Following up a success is always tough, but it can be just as tough, or maybe even tougher, to follow a failure. Maersk Drilling experienced this pressure in 2011, when the company was the first one to receive permission to perform new exploration drillings in the Gulf of Mexico following the Deepwater Horizon accident.
“We were duly nervous, as you are when you have to go on stage to deliver a speech. You have to be a bit nervous in a situation like that, which we were. If not, you become too casual. But of course, we had absolutely no doubts that this would work,” says Claus V. Hemmingsen, CEO of Maersk Drilling, to ShippingWatch.
The accident took place on April 20th 2010, and oil gushed out of the underground for approximately three months after. All oil exploration and drillings in the Gulf of Mexico was suspended following the accident, including the Maersk Developer rig, which had been deployed in the area since completion of the rig in 2009.
Some oil drillings, licensed before the accident, were given permission to continue drilling, but Maersk Drilling was the first company to receive permission to begin a new exploration drilling. Thus, close to 11 months after the accident, Maersk Developer began drilling the Gulf of Mexico again on March 22nd last year.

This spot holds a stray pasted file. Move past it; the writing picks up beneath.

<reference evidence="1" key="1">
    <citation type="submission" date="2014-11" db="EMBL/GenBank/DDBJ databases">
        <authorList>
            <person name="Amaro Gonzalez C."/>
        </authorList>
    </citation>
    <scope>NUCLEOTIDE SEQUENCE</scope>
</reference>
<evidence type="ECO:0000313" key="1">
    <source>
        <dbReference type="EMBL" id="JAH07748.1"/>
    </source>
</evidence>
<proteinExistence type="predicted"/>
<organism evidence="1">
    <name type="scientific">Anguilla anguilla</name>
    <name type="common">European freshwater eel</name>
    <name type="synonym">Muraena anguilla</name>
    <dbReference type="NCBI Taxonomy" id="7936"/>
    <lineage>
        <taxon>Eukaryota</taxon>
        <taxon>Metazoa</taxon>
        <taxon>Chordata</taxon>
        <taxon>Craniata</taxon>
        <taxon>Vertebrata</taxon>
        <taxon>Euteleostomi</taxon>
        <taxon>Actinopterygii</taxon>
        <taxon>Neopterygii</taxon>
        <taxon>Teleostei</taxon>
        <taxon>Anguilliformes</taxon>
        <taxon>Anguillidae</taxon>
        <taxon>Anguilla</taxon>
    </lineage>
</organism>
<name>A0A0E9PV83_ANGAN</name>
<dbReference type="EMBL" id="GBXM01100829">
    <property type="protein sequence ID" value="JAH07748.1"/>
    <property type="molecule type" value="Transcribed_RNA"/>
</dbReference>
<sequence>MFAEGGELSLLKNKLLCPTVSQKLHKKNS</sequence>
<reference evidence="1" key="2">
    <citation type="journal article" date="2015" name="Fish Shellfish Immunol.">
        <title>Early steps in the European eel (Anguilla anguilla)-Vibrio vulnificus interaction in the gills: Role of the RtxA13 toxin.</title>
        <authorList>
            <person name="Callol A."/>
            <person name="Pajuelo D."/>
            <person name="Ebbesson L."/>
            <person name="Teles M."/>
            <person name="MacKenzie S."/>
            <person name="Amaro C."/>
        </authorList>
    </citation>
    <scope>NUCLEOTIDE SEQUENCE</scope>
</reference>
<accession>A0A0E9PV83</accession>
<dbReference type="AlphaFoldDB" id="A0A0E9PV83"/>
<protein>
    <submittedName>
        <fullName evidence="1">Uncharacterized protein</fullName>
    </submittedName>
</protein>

“Maersk Developer was the first rig to be approved for drilling a new exploration well in this region, and we barely changed a thing on it. This means that when the rig was built, before the accident, it was already complying with the tightened requirements introduced by the authorities after the accident,” says Claus V. Hemmingsen.
Including Norwegian experience
Claus V. Hemmingsen believes that one of the reasons Maersk Drilling got the first permission following the accident is the company’s work in Norway.
“We’ve taken our experiences from Norway, and the very high regulatory standards from up there, and we’ve brought them with us out into the world. That’s why our deepwater units are not only very popular, they are also among the best units currently produced for this market,” he says.
But he is not blind to the risks of operating drilling rigs.
“This is, of course, an industry with a latent element of risk. If an accident does happen, there’s the possibility that it could be extensive. But that just means that the pro-active preparations and the technology, as well as the training of the crew, is at a sufficiently high level that we can rest comfortably, knowing that we can do things properly, safely, and efficiently,” says Claus V. Hemmingsen.